Take the information from Audrey's race route and apply it to Emma's

Take the information from Audrey’s race route and apply it to Emma’s.  Use what you know.

Now I am cautiously assuming that most students will be good to go from any of the layers I’ve added.  I don’t think I’ve compromised the integrity of the standard to this point but if all else fails I’ll go to step 4 (aka: code blue).

My last resort.  If this happens we lose the MD standards and it just becomes an NBT task.

My last resort. If this happens we lose the MD standards and it just becomes an NBT task.

Although it was really difficult to pull the plug on Tuesday I’m glad I did.  We all want every lesson to succeed, especially when being observed.  I could have plowed through and got to the end of the lesson but what’s the point?  I hope I modeled that it’s ok when a lesson goes bad and that learning can’t and shouldn’t be forced.

It’s what I do from this teachable moment that I am most excited to learn about myself.  I am really interested to see how this all turns out.  Ensuring that I make the math accessible is an ongoing goal.

We’ll see how it goes tomorrow morning!

About gfletchy

K-8 math consumer trying to listen and learn each day. Stay thirsty my friends!
This entry was posted in Against the Norm, Making Math Accessible, Planning, Teaching in a Context. Bookmark the permalink.

6 Responses to Pulling the Plug on a Lesson

  1. Brandi says:

    Graham,

    I love this! For someone who is learning to be more comfortable with math, this makes me feel normal. Just today, I stopped and looked at another teacher during math and said, I messed that up…please help. Students are unpredictable at times and sometimes they learn more from this kind of situation than they would have if it had been great!

    BK

    • gfletchy says:

      We all mess up! I think it’s at that moment when we know we’re messing up that we have a choice. When we share that we are messing up it keeps us grounded and vulnerable which are 2 big pieces of a #growthmindset.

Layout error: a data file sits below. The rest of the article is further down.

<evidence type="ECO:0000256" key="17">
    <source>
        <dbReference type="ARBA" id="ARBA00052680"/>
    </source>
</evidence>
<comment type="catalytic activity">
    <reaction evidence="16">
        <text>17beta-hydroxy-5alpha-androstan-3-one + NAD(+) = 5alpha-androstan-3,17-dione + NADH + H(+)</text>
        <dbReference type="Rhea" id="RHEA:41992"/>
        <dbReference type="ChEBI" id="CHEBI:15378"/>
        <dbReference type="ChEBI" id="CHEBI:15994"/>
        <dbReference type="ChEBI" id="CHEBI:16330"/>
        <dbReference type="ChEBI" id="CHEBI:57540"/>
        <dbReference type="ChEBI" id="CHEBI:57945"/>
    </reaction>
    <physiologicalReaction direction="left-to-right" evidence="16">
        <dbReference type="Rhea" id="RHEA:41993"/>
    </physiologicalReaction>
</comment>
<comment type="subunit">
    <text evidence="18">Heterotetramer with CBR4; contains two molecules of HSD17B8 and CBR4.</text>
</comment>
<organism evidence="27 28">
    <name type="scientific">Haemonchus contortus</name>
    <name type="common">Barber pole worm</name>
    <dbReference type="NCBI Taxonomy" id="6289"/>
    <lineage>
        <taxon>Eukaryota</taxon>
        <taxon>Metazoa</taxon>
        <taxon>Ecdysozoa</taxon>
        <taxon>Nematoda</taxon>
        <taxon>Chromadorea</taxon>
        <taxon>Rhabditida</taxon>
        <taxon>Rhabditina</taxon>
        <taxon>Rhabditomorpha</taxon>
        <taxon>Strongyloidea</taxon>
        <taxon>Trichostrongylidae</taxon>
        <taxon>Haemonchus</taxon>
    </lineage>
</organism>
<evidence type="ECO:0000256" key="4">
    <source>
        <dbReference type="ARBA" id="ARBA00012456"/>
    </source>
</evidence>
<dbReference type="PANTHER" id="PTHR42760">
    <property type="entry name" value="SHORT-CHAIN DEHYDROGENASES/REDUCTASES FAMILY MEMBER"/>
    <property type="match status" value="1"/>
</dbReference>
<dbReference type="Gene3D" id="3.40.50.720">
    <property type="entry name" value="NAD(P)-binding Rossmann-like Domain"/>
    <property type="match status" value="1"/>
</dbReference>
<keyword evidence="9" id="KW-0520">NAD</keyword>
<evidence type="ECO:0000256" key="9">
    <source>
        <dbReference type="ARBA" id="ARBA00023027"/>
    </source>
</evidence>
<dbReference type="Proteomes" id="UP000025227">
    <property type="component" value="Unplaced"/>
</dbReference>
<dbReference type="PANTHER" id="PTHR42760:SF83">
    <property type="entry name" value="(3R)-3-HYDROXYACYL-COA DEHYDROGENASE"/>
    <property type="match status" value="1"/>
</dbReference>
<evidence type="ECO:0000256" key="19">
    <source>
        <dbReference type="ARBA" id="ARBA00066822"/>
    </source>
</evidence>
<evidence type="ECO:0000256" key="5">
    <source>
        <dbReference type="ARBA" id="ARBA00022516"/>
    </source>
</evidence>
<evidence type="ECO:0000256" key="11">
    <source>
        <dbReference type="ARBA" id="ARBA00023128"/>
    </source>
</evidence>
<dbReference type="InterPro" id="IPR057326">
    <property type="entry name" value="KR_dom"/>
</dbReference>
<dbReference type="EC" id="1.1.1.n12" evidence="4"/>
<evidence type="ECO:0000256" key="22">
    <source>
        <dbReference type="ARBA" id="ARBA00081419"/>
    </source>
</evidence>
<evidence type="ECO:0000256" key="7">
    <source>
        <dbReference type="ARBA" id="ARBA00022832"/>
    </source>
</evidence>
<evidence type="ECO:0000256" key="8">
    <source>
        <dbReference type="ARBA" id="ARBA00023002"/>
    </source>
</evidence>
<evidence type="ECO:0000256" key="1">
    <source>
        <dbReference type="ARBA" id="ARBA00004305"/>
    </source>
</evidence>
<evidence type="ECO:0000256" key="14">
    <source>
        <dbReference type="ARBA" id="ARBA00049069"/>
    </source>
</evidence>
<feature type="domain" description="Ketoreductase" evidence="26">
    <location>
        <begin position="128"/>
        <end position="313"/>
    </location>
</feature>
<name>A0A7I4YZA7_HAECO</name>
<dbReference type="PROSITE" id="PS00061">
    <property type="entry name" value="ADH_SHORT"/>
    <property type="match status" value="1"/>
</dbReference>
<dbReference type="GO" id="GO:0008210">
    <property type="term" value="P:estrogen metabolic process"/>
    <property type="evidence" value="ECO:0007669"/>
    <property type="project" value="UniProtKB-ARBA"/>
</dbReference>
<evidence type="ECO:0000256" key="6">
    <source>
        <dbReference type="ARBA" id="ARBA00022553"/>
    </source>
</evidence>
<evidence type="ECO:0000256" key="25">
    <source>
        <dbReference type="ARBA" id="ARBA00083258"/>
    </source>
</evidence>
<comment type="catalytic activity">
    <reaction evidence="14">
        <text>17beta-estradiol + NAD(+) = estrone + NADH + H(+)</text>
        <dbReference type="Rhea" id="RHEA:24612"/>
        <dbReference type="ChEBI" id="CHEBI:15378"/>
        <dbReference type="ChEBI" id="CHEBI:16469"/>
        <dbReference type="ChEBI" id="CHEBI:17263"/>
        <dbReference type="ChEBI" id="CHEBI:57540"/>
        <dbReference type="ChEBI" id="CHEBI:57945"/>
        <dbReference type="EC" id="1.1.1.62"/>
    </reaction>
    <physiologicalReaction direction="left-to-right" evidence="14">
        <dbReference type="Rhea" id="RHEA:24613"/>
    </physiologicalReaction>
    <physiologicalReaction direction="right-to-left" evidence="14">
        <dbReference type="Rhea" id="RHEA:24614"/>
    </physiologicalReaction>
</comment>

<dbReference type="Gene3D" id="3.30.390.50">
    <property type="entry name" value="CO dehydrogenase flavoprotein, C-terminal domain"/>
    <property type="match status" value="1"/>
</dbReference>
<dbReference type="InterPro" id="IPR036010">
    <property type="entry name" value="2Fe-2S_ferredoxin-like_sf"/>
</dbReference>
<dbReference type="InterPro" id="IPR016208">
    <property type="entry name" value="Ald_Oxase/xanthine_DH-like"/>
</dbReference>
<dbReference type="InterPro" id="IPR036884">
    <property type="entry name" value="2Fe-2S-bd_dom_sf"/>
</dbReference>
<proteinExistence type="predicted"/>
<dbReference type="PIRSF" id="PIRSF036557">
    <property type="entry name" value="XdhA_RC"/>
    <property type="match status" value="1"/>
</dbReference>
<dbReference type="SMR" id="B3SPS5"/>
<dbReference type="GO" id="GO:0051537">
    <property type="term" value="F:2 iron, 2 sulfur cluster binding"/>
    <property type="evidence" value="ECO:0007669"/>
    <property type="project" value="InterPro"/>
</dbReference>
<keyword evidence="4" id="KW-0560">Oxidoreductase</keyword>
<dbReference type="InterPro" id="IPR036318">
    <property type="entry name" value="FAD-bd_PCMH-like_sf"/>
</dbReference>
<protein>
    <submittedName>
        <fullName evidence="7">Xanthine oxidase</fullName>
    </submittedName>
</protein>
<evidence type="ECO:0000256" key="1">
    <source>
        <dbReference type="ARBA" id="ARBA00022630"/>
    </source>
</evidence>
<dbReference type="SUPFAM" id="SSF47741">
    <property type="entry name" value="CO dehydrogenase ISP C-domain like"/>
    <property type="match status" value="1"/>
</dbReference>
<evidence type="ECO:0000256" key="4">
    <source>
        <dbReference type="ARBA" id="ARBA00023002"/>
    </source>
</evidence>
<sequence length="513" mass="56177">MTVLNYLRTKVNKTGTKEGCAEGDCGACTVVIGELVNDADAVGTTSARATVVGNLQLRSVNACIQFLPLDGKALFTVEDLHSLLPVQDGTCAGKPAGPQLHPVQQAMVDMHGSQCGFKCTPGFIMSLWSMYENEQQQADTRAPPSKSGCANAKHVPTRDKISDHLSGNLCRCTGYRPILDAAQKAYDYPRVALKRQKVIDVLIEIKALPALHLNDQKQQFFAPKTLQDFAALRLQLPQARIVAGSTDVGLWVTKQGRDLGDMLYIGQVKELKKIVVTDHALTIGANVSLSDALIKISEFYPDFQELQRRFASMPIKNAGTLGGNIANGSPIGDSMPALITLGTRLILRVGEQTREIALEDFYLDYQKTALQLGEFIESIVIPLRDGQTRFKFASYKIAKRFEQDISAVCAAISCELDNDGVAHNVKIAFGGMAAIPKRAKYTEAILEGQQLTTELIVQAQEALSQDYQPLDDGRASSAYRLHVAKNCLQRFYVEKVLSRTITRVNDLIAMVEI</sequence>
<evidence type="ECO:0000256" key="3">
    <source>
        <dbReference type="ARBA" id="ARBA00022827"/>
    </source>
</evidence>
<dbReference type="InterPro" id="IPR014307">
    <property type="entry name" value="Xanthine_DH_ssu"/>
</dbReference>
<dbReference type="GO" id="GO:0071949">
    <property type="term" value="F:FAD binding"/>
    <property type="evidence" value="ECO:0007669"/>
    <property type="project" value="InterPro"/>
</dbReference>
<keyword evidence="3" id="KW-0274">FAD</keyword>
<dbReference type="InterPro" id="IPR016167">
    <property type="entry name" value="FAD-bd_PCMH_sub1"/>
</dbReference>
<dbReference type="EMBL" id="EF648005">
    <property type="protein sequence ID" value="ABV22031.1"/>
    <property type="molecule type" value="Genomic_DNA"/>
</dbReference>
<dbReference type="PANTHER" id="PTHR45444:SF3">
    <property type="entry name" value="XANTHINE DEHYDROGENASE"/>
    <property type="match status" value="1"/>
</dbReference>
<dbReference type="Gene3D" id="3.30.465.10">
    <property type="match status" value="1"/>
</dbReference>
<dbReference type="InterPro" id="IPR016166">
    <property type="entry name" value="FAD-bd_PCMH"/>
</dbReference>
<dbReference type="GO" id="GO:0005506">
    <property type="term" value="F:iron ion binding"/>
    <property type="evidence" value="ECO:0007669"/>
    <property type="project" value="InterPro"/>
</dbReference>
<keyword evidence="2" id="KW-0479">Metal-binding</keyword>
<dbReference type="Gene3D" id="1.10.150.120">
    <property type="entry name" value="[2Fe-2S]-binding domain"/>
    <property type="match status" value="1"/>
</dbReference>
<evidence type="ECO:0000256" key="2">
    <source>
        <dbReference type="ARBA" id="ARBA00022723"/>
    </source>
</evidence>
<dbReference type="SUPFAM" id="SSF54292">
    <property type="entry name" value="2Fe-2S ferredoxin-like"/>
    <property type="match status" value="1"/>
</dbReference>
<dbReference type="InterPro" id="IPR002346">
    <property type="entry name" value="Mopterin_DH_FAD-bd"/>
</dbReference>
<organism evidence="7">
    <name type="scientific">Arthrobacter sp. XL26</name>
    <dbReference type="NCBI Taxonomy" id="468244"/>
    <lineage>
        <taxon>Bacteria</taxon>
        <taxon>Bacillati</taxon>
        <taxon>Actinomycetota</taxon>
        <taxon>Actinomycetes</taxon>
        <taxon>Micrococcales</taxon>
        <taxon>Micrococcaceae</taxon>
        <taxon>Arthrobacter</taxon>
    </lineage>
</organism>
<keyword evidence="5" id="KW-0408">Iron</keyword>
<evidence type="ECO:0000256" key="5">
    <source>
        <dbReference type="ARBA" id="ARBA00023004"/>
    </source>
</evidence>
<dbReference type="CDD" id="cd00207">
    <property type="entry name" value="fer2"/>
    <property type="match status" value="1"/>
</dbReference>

Thanks for the checking in and sharing Brandi!

  2. Cleargrace says:

    Thank you for the courage to mess up – especially while you are being observed. I hope you got a chance to share your reflections with them, too. I have had lessons bomb, and it is the reflection where I – and when I have the courage to share – others, learn the most. I think that not feeling that we can share our mistakes with others creates the lonely, isolated situation that can quickly suck the joy out of what we do.
    Having said that – I like the scaffolding you put in place. I think that showing the photo and then separating the image you want them to see, is the key to modeling for them HOW to see what they need from the busy photo; a skill that many students find very hard to do – even into high school. Let us know what happens!

  3. Meleia says:

    That was a good learning moment, for sure. The level of reflection and revision was a powerful thing to model, too. I hope the next one goes as—revised! 🙂

  4. turtletoms says:

    Can’t wait for the sequel!

  5. Pingback: Pulling the Plug on a Lesson (The Do-Over) | Questioning My Metacognition